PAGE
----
Miller School Students Inducted into Gold Humanism Honor Society

Karyn Meshbane, an M.D./M.P.H. student at the University of Miami Miller School of Medicine, understands the importance of compassionate patient care. “As a future doctor, I know that academic training is essential,” she said. “But your grades in school don’t matter as much as your ability to reach out and connect personally with your patients.”

On March 24, Meshbane became one of 32 third-year Miller School students inducted into the Gold Humanism Honor Society, a national organization dedicated to fostering integrity, compassion, respect, empathy and clinical experience among students, doctors and other medical professionals.

“Every student admitted to the Miller School has those qualities,” said Robert W. Irwin, M.D., associate professor and interim Chair of the Department of Physical Medicine and Rehabilitation, who was instrumental in establishing the honor society’s Miller School chapter last year and acts as its faculty advisor. “You are the ones who came to the top in our peer-nomination process.”

Students were selected for the honor society by their peers based on criteria that included having good listening skills with their patients, exceptional interest in service to their communities, and qualities of a compassionate doctor who would be recommended to care for a loved one, and whether they would be a likely choice for a highly competitive residency program.

Alex J. Mechaber, M.D., Senior Associate Dean for Undergraduate Medical Education, ccongratulated the inductees at the luncheon ceremony at University of Miami Hospital.

“Humanistic medicine is rooted in showing concern for our fellow humans,” he said. “You are exemplars of that tradition, demonstrating compassion, concern, and fidelity to duty.”

One of the highlights of the ceremony was an inspirational appearance by Arnold P. Gold, M.D., and his wife, Sandra Gold, Ed.D., who launched the honor society that now has 138 medical school chapters.

“During the 1980s I became increasingly concerned that the explosion of science and technology was resulting in less interest being paid to the patient,” said Gold. “That crystallized one morning during rounds when a resident referred to a young child as ‘the brain tumor in room 207.’ I was upset that he knew nothing about the child’s interests, fears or family, so I discontinued rounds until our residents could provide a good social history of each child in the hospital.”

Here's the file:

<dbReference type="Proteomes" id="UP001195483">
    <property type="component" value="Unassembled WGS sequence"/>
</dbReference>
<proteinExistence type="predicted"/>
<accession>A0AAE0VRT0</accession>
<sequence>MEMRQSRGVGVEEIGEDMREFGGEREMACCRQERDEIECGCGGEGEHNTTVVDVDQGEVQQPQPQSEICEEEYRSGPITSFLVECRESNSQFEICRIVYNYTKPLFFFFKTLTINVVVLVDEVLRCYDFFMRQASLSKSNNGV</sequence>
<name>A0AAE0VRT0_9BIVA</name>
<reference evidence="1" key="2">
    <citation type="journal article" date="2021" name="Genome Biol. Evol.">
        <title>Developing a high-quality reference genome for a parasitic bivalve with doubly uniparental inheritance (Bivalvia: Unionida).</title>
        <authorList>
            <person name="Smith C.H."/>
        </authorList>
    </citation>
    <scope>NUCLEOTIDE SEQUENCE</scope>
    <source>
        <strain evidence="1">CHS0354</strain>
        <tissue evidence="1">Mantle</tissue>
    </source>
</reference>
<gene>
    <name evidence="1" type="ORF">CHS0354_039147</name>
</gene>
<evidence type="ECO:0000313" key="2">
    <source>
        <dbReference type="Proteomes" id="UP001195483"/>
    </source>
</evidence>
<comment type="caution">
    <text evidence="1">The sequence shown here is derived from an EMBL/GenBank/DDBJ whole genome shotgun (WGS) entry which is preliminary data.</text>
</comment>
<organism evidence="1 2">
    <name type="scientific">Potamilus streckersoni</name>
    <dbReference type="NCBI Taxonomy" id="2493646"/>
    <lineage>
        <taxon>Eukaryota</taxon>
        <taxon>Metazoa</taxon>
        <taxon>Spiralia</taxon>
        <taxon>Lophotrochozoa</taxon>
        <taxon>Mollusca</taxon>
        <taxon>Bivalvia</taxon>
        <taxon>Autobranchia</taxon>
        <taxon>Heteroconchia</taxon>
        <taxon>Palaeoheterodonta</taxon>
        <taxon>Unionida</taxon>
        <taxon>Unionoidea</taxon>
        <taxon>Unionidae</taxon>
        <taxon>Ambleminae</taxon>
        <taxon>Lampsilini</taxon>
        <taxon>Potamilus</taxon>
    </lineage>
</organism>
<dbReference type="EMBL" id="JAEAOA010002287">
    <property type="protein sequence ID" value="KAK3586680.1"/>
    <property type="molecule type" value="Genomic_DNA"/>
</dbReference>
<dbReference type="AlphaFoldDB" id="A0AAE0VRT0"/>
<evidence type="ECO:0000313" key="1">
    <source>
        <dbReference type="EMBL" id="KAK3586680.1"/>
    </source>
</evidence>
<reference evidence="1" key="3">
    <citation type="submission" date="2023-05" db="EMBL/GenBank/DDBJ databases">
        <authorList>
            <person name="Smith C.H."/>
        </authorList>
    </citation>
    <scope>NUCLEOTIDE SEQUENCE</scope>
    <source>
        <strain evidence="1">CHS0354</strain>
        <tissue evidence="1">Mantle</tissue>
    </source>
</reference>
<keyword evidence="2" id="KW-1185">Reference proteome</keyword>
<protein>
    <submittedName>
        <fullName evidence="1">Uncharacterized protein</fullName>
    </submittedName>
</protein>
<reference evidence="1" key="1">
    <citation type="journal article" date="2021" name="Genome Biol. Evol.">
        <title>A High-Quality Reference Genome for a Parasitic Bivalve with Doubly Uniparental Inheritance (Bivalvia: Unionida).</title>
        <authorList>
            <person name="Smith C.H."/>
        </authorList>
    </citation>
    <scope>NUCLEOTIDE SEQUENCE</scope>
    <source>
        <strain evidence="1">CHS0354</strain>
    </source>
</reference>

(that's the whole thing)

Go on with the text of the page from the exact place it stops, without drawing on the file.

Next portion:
After talking with his wife, Gold decided to create a foundation that would address humanism and immediately received the support of Columbia’s College of Physicians and Surgeons.

“Sandy became our fundraiser, and 28 years later, we are still helping residents address the humanity of their patients,” he said.

Emphasizing the importance of compassionate care, Sandra Gold told the story of Randy Freise, M.D., who treated U.S. congresswoman Gabrielle Giffords after she was seriously wounded in a mass shooting in Tucson in 2011.

“When Dr. Friese was asked later what was most helpful to her remarkable recovery, he replied, ‘I stood next to her, held her hand, and told her she was safe in the hospital and we would take care of her,’” she said.

Later in the ceremony, fourth-year student Spencer Summers and Marie Denise Gervais, M.D., professor of family medicine and Assistant Dean for Admissions and Diversity, were presented with the Arnold P. Gold Foundation’s Tow Humanism in Medicine awards, reflecting their deep commitment to compassionate care. This award is for one student and one faculty member who practice the value of humanism in the delivery of care to patients and family. The acronym I.E., CARES (Integrity, Excellence, Compassion, Altruism, Respect, Empathy and Service) describes the qualities that define these physicians.

“I decided to become a doctor because I have loved ones who have needed medical care,” said Summers, who recently accepted an orthopedics residency at Jackson Memorial Hospital. “The Miller School fosters the values of humanism, with a focus on treating the whole person, not just a disease.”

Gervais also was chosen to give the keynote talk to the honor society inductees. She cited the pioneering leadership of Lynn Carmichael, M.D., who founded the first U.S. department of family medicine at the University of Miami in 1966.

“He conceived of a humanistic approach, based on compassion, continuity of care and fidelity to the patient,” she said. “If there was nothing more he could do medically for an elderly patient, he would pull out a pair of nail clippers and comfort them while trimming their nails,” she said. “I, too, carry nail clippers in my back pack.”

Gervais noted that practicing humanistic medicine has become more challenging in an era when physicians are encouraged to see a high volume of patients and order multiple lab tests, rather than apply “old-fashioned listening skills.”

She added, “I commend the Golds for creating this wonderful honor society to preserve and protect our values.”

A gallery of photographs from the event can be found here.

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